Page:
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Wal-Mart to now be certified by UFCW

It is official. The Weyburn Wal-Mart store will be certified for representation by the United Food and Commercial Workers (UFCW), Local 1400, in a ruling released by the Saskatchewan Court of Appeal on Thursday.

It is official. The Weyburn Wal-Mart store will be certified for representation by the United Food and Commercial Workers (UFCW), Local 1400, in a ruling released by the Saskatchewan Court of Appeal on Thursday.

"This is a victory for workers rights and the principle that no company is above the law," said Norm Neault, the president of UFCW Canada Local 1400. "Wal-Mart has done everything it could to prevent the workers from getting a collective agreement. It has even prevented us from communicating with the workers at the store. But the time for stalling is over. Let's get back to the bargaining table and start talking."

According to Andrew Pelletier, the vice-president of corporate affairs and sustainability for Wal-Mart Canada, they are reviewing the decision made by the Court of Appeal. "We are disappointed that our associates didn't get their democratic right to vote on the certification."

Hearings on the certification application for the Weyburn Wal-Mart by UFCW have been conducted by the Labour Relations Board since December 2004. Related court proceedings continued until 2007, after which a general election of the Labour Relations Board took place.

The UFCW had previously won their certification from the Labour Relations Board in December 2008. The Wal-Mart appealed the decision based on recent changes to the Trade Union Act. Contract talks between the two groups occurred once in February, and before their second meeting at the table in April the appeal went to Court of Queen's Bench, which had halted any further contract talks.

On June 23, the Court of Queen's Bench ruled in favour of the Weyburn Wal-Mart's appeal against the certification order made by the UFCW and the Saskatchewan Labour Relations Board. The UFCW appealed the decision, forcing the issue back into the court of appeal.

The Saskatchewan Court of Appeal heard the case on Dec. 2, 2009 and released the written decision to certify the UFCW in the Weyburn Wal-Mart on Oct. 14.

"In this case, the evidence had been presented to the Labour Relations Board and all of the legal arguments had been made by December of 2005," stated Judge J.A. Richards in the written decision for the Court of Appeal. "The new section of The Trade Union Act did not come into force until May of 2008. Matters before the Labour Board had been wrapped up long before the amendments came into force."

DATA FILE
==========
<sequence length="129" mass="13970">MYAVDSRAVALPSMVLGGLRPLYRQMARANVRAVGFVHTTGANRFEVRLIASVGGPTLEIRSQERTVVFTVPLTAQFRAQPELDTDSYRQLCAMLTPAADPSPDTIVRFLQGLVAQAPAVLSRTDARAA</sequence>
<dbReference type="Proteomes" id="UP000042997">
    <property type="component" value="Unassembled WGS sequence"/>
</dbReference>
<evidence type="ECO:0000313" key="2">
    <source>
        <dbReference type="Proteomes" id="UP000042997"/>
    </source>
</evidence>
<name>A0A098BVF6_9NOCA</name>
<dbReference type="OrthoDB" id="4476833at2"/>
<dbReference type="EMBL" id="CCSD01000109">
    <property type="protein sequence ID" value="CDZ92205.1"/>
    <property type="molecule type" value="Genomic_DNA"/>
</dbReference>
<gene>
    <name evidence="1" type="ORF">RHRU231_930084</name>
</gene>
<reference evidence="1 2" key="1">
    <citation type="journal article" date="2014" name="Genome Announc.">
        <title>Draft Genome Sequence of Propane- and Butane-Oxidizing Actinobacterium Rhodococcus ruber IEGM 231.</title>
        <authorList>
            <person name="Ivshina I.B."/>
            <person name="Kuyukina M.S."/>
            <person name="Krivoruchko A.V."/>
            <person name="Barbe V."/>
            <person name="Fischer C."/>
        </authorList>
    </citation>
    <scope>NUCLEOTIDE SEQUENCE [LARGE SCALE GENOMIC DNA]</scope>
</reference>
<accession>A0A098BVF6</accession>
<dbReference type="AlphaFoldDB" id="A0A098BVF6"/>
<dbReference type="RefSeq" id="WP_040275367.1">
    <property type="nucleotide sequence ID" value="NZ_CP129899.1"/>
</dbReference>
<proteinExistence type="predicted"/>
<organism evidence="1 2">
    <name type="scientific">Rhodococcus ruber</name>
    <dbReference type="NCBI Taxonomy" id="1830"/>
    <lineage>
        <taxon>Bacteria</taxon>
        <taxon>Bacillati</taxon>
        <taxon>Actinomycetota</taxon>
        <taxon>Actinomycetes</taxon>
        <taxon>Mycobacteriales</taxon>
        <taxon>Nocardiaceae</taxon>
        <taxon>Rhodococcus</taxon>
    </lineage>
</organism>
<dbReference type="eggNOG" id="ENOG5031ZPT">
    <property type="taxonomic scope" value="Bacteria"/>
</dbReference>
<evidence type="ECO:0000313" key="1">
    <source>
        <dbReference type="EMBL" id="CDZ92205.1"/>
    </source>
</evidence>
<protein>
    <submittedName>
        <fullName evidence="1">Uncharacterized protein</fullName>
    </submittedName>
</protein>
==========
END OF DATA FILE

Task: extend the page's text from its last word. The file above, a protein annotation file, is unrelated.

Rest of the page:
"I respectfully conclude that the Chambers judge erred in quashing the Labour Board's decision," noted Richards. "The requirement for an employee vote, added to The Trade Union Act in 2008, did not govern the determination of the Union's certification application."

"The Supreme Court had said 'no' to Wal-Mart. The Court of Appeal has now said 'no' to them and 'yes' to the rights of the Weyburn workers to bargain collectively," said Neault. "We look forward to the opportunity to get these members an agreement and hope that Wal-Mart's history of thwarting the process isn't repeated again."

Since the original certification of the Weyburn Wal-Mart in 2008, there has been a drastic change to employees. "There are only nine employees at our Weyburn location who were working there during the 2008 certification; it is not the same group of employees," said Pelletier. "It would be only fair to give these associates their right to vote, as stated under the new Trade Union Act."

According to Pelletier, one of the options available to Wal-Mart is to appeal to the Supreme Court of Canada. This process would be quite lengthy and detailed as, "we would have to first seek a leave (from certification negotiations) before we could apply for an appeal to the Supreme Court."

Neault noted that with the Court of Appeal verifying the certification for UFCW, that it is "now a matter of position for the employer, Wal-Mart, to see if they will attempt to appeal the decision to the Supreme Court, or return back to the bargaining table. We are anxious to arrange a collective agreement that will improve the wages and benefits of the Wal-Mart employees, and give them protection."

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